What do consumers look for in hospitals? A recent article in BusinessWeek (Feb. 16, 2009) touched on this topic by citing a RAND marketing survey that plush accomodations may be more of a draw than high-quality care. 2 RAND economists studied hospital choices of 8,721 Medicare patients diagnosed with pneumonia. The study showed a high amenities score of a hospital was more popular with patients than a low pneumonia mortality (death) rate, which I find very interesting. If I were diagnosed with pneumonia, should I go to Hospital A with a low death rate, and therefore, a much greater chance of recovery and survival or Hospital B that functioned more like a hotel with gourmet meals, flat-screen TVs and plush accomodations – hmmmm, let me think about this!
Apparently, Medicare patients diagnosed with pneumonia preferred the fluff amenities of plush accomodations, flat screen TVs, cable. Instead of offering hotel-like services, let’s focus on the business of healing by offering cost-effective Creative Interventions as patient amentities over cushy accomodations. Here’s a few questions to ponder on:
Which is more cost-effective – creative interventions for patients or expensive accomodations in a financially overburdened healthcare system?
Which service will be more benefical to patients and families long-term – creative interventions or a designer comforter?
Which service addresses and complies with the standards set by Joint Commission (JACHO) and the Commission on Cancer – creative interventions or plush accomodations?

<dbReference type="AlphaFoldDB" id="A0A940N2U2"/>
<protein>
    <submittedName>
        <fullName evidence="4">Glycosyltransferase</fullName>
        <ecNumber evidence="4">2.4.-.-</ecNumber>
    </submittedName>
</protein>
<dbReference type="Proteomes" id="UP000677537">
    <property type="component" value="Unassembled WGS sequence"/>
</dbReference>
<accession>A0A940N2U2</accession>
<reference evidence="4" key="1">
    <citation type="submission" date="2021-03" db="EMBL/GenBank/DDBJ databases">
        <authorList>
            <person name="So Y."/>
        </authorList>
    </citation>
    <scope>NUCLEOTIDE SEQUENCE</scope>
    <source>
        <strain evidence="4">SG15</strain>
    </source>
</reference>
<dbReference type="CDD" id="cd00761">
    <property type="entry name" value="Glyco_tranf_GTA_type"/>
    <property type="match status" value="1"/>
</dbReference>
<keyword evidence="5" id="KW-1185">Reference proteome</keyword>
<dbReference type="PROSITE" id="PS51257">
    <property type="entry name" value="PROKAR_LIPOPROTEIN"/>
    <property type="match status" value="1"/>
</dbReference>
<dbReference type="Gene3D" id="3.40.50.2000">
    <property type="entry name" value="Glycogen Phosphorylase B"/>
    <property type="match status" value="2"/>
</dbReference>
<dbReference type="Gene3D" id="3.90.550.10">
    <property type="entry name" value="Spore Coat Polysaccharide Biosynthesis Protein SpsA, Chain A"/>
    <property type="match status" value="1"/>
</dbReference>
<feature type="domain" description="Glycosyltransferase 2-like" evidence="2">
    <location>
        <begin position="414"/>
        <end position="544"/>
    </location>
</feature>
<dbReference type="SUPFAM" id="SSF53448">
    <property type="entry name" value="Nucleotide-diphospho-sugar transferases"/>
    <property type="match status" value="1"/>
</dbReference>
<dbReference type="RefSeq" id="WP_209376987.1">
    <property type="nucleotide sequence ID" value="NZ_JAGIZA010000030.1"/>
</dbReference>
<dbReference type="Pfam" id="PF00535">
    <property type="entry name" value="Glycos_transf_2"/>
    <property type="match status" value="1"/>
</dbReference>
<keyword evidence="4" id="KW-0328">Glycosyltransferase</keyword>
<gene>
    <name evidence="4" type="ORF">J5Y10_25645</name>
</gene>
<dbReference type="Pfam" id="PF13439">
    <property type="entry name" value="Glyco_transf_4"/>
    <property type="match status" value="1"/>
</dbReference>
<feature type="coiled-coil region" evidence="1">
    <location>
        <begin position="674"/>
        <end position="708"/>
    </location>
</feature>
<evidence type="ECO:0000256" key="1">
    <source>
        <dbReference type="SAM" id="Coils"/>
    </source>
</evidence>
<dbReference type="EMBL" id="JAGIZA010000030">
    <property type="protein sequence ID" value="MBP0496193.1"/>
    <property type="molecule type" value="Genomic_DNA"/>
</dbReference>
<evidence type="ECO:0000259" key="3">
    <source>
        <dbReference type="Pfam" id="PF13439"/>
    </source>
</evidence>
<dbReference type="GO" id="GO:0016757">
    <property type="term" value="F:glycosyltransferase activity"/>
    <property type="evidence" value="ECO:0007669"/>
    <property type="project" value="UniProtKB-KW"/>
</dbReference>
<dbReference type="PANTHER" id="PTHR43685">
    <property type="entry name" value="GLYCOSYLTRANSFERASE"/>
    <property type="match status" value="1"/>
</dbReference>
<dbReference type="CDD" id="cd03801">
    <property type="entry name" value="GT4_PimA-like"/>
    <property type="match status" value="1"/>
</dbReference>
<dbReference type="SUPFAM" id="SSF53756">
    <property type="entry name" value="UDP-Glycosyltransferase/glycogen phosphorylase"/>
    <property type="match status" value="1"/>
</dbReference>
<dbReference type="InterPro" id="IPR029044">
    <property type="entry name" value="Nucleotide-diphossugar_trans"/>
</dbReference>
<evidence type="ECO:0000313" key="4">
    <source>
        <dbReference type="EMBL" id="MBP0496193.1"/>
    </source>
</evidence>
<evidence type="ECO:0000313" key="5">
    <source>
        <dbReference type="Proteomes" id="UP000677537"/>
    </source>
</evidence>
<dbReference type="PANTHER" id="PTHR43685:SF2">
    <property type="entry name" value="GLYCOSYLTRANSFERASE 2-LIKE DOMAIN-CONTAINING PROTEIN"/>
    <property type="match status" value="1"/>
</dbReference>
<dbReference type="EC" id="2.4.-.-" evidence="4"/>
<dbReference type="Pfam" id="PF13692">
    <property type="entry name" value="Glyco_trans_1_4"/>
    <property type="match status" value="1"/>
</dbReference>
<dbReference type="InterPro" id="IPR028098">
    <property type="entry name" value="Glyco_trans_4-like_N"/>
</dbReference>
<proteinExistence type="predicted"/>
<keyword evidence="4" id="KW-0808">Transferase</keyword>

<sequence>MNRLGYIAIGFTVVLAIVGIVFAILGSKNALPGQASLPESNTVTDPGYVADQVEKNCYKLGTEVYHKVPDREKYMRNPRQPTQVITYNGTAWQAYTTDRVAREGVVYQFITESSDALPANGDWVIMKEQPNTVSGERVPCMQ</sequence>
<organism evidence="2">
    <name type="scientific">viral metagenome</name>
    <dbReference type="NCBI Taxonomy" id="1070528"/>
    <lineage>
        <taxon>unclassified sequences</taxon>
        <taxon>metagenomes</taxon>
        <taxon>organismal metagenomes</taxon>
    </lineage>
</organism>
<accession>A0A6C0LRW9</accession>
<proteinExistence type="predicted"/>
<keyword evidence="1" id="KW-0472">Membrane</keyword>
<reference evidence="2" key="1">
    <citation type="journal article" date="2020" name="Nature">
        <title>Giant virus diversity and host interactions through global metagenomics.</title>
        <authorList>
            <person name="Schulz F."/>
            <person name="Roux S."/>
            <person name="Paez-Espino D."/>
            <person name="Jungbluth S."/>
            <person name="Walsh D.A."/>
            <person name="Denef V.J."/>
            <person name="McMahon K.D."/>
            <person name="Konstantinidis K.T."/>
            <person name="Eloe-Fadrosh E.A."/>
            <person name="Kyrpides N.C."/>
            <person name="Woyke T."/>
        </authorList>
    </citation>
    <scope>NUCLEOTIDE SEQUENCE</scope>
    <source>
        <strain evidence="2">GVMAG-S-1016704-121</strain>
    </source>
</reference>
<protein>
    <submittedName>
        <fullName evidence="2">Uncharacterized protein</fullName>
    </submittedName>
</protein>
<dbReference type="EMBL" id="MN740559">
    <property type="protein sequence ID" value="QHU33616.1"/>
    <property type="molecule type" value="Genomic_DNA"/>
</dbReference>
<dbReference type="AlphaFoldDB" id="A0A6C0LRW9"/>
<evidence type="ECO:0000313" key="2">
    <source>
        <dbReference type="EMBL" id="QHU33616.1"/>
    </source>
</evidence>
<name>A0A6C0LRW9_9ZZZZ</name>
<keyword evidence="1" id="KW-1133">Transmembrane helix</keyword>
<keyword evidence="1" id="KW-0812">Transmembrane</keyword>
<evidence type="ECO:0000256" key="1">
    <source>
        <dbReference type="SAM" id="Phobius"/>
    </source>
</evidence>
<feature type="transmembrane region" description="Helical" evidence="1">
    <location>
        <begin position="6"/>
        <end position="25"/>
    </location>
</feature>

My idea of patient amenities are not flat-screen TVs, gourmet meals, concierge services and the like. I understand the desire for fluff services – when I’m well so I can enjoy and appreciate them. If I’m sick, well, I just want to get better so I can return to my life. I believe comfortable and soothing environments are conducive to healing…gardens, nature, soft lights, along with offering Creative Interventions (creative amentities) to patients.
Creative Interventions = Patient Amenities
(“infinity” Marti Hand, 2008 )
Below is the abstract for the RAND study…
“Hospitals As Hotels: The Role of Patient Amenities in Hospital Demand”
Amenities such as good food, attentive staff, and pleasant surroundings may play an important role in hospital demand. We use a marketing survey to measure amenities at hospitals in greater Los Angeles and analyze the choice behavior of Medicare pneumonia patients in this market. We find that the mean valuation of amenities is positive and substantial. From the patient perspective, hospital quality therefore embodies amenities as well as clinical quality. We also find that a one-standard-deviation increase in amenities raises a hospital’s demand by 38.4% on average, whereas demand is substantially less responsive to clinical quality as measured by pneumonia mortality. These findings imply that hospitals may have an incentive to compete in amenities, with potentially important implications for welfare. (Dana Goldman and John A. Romley. 2008. “Hospitals As Hotels: The Role of Patient Amenities in Hospital Demand” National Bureau of Economic Research Working Paper)
Something to ponder on…”More damage has been done to others by persons leading lives of quiet desperation…” Neale Donald Walsch, 1998 in Conversations with God: an uncommon dialogue.
Are you living your life in quiet desperation?